Mindfulness, on the other hand, refers to both a category of meditation technique (mindfulness meditation) and way of living life (mindful living). As both a practice and an approach to life, mindfulness emphasises our natural capacity for aware presence. It means to be fully present, open, and engaged in the moment without evaluation or judgement of it. At its essence, mindfulness is the ability to observe both our inner world of thoughts, feelings, and bodily sensations, and perceptions of the outer world with curiosity, open-heartedness, and acceptance.

Originating from Buddhist teachings, mindfulness fosters a deep connection with the unfolding experience of life. While it is an innate quality of our Being, it often requires deliberate practise to accentuate, as our attention is commonly pre-occupied, distracted, or caught up in thinking (usually), doing or some other narrow focus (such as the sound of power tools coming from the neighbour’s house).


Benefits of Meditation and Mindfulness

Practising meditation and mindfulness offers a myriad of benefits for mental, emotional, and physical well-being.

Regular practice can:

  • improve focus,
  • reduce stress and anxiety,
  • and enhance memory and cognitive function.

Being mindful in life can promote a greater sense of effectiveness, empathy, and composure in the face of life’s challenges.

By creating a space for stillness, self-care and quiet contemplation, meditation practice offers a sanctuary for the mind and soul. A sacred space where we can find solace, understand the workings of our mind and the interrelationship between our thoughts, feelings, and behaviours, and connect with the essence of Being.

Devoting time and attention to practice also allows us to awaken to the unified nature of all life and our inherent connection to it. We might begin to see that we and life are one and the same. Our Being is the essence of life itself. We might begin softening identification with the belief and feeling of being a separate and therefore vulnerable self. Instead, we might recognise the nature of our shared Being as the source of both our sense of personal self and the world of others and objects. This could be the genesis of genuine global change, of ceasing war and conflict and fostering love, inclusion and compassion for all living beings and the earth.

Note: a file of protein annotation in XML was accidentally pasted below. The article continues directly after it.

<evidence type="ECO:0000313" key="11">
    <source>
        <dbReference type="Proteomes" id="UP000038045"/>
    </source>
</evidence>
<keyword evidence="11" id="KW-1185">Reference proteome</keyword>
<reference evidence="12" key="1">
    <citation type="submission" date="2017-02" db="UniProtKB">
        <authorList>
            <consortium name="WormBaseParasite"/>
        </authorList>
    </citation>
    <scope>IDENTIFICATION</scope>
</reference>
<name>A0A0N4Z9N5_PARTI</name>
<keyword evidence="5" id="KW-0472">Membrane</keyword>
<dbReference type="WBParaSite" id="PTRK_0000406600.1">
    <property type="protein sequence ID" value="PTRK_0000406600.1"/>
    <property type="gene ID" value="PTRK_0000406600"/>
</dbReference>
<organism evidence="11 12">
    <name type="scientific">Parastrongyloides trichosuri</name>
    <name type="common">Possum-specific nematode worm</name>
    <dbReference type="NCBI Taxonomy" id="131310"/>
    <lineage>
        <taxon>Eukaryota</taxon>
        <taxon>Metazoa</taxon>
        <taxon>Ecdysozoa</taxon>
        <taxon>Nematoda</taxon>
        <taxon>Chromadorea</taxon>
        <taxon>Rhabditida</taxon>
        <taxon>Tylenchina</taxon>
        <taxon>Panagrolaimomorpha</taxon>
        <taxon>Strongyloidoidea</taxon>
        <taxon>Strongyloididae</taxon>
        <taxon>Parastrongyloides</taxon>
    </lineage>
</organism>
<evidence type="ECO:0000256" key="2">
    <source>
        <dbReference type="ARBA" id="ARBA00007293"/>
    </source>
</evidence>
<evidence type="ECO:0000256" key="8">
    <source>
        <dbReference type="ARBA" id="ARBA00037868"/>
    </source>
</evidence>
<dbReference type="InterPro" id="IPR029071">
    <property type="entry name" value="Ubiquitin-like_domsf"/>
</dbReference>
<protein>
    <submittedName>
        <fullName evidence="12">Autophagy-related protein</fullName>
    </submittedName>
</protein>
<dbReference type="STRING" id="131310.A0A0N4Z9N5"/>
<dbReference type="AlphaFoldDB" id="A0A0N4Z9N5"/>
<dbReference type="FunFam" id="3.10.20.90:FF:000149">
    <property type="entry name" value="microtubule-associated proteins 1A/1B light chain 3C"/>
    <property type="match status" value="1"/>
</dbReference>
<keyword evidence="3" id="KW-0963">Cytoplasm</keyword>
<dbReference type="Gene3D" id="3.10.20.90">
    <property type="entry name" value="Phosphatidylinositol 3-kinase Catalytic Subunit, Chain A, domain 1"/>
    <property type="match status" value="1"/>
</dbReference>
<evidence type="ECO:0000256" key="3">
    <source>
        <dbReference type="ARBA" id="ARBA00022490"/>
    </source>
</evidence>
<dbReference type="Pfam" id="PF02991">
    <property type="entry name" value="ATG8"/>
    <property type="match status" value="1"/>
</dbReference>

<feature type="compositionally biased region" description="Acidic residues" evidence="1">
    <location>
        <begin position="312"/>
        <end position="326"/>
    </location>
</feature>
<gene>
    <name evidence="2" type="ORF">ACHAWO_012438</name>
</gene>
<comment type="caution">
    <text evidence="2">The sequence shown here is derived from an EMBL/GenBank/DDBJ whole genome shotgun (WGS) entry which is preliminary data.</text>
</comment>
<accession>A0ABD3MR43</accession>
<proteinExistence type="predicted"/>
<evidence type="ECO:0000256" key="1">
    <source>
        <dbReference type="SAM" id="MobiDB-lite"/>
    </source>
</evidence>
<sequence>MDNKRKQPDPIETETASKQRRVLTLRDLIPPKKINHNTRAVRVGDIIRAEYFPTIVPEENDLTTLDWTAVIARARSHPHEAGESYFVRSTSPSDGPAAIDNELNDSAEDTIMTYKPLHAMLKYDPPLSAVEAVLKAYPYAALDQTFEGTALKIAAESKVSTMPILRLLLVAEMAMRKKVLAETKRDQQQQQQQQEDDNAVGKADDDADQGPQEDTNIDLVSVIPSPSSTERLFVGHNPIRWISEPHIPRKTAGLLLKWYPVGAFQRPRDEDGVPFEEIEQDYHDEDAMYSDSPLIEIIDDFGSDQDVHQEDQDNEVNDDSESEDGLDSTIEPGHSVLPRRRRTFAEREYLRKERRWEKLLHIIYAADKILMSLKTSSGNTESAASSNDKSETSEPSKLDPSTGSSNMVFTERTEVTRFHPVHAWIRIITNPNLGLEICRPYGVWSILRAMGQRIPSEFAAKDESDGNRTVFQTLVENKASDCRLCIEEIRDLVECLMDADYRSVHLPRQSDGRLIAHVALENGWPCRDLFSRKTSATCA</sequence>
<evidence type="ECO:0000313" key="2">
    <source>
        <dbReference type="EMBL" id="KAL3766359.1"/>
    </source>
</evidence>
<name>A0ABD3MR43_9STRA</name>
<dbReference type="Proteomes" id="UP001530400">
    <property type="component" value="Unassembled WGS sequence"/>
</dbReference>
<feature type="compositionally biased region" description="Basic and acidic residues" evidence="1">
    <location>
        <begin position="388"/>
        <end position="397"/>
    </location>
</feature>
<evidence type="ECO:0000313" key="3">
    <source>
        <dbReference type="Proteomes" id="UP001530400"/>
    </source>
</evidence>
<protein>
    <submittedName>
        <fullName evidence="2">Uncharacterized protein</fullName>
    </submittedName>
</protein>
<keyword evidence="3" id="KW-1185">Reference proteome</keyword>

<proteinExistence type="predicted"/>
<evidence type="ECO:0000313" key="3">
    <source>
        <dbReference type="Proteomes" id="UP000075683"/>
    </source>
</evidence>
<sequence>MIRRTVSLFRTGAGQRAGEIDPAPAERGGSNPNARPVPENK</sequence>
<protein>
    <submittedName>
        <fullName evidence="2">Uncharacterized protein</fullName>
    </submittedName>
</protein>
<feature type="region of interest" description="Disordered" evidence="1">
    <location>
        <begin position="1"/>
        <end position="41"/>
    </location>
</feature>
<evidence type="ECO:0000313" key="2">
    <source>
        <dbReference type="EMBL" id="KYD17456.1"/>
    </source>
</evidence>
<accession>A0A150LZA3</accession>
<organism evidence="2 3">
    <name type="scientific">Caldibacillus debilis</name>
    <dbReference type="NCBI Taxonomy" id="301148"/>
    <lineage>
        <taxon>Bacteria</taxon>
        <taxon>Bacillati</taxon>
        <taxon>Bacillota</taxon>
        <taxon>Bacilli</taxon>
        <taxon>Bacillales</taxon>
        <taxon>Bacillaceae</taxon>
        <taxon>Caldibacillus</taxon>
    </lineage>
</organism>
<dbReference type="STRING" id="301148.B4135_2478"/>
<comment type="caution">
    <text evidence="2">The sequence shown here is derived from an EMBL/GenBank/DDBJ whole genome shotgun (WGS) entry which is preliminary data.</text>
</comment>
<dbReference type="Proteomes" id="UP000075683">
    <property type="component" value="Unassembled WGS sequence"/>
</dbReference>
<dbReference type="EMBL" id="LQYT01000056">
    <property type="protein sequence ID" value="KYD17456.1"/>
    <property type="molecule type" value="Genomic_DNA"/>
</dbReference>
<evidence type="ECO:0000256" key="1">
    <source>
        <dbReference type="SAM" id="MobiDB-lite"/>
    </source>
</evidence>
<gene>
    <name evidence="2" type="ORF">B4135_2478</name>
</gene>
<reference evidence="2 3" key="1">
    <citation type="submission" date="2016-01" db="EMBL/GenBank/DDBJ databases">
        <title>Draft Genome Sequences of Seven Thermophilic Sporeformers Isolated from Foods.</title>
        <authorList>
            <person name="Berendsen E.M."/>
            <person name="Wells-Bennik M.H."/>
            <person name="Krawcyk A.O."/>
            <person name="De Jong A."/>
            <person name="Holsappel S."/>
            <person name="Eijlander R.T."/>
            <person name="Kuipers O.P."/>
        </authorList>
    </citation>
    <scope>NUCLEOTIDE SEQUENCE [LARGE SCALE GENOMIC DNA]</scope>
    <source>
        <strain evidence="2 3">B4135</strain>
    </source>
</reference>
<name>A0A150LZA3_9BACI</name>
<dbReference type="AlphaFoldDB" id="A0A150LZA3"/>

Incorporating Meditation and Mindfulness in Everyday Life

Integrating meditation and mindfulness into daily routines does not have to require a significant time commitment. It is generally considered more valuable to practise little amounts frequently – daily if possible – rather than longer sessions less frequently.

Simple practices, like:

  • mindful breathing exercises,
  • short meditation sessions,
  • savouring a meal,
  • mindful listening,
  • walking meditation,
  • or keeping a gratitude journal

can be woven seamlessly into daily routines to promote a sense of peaceful presence and well-being. By carving out moments of stillness amidst the hustle and bustle of life, a foundation of calm, clear, centredness can be created, from which we can meet the chaos and challenge of life with greater compassion and resilience.


Embracing the Journey

As individuals embark on this journey, it helps to approach the practice with an open mind, a kind heart, and a spirit of curiosity. Each moment offers an opportunity for self-discovery, insight, and growth, but, paradoxically, only without expectation of such! Instead with patience, friendliness towards oneself and one’s experience, and commitment to self-care, a meditation and mindfulness practice can blossom into a best friend for life.



In conclusion, meditation and mindfulness are powerful practices that offer individuals an inner sanctuary of stillness, solace, and connection, along with tools to navigate life’s challenges with ease, and grace. These practices strengthen our innate qualities and provide a transformative path of self-exploration, healing, and spiritual awakening. By cultivating a regular regime of both practices, individuals can enhance self-awareness, tap into inner wisdom, awaken to the beauty and richness of life’s unfolding in the present moment, and uncover the boundless potential that lies within us. The key is to find techniques that work for you and to approach each moment and each practice with openness and intention.

Article written by ACMM Mentor Jenefer Hill.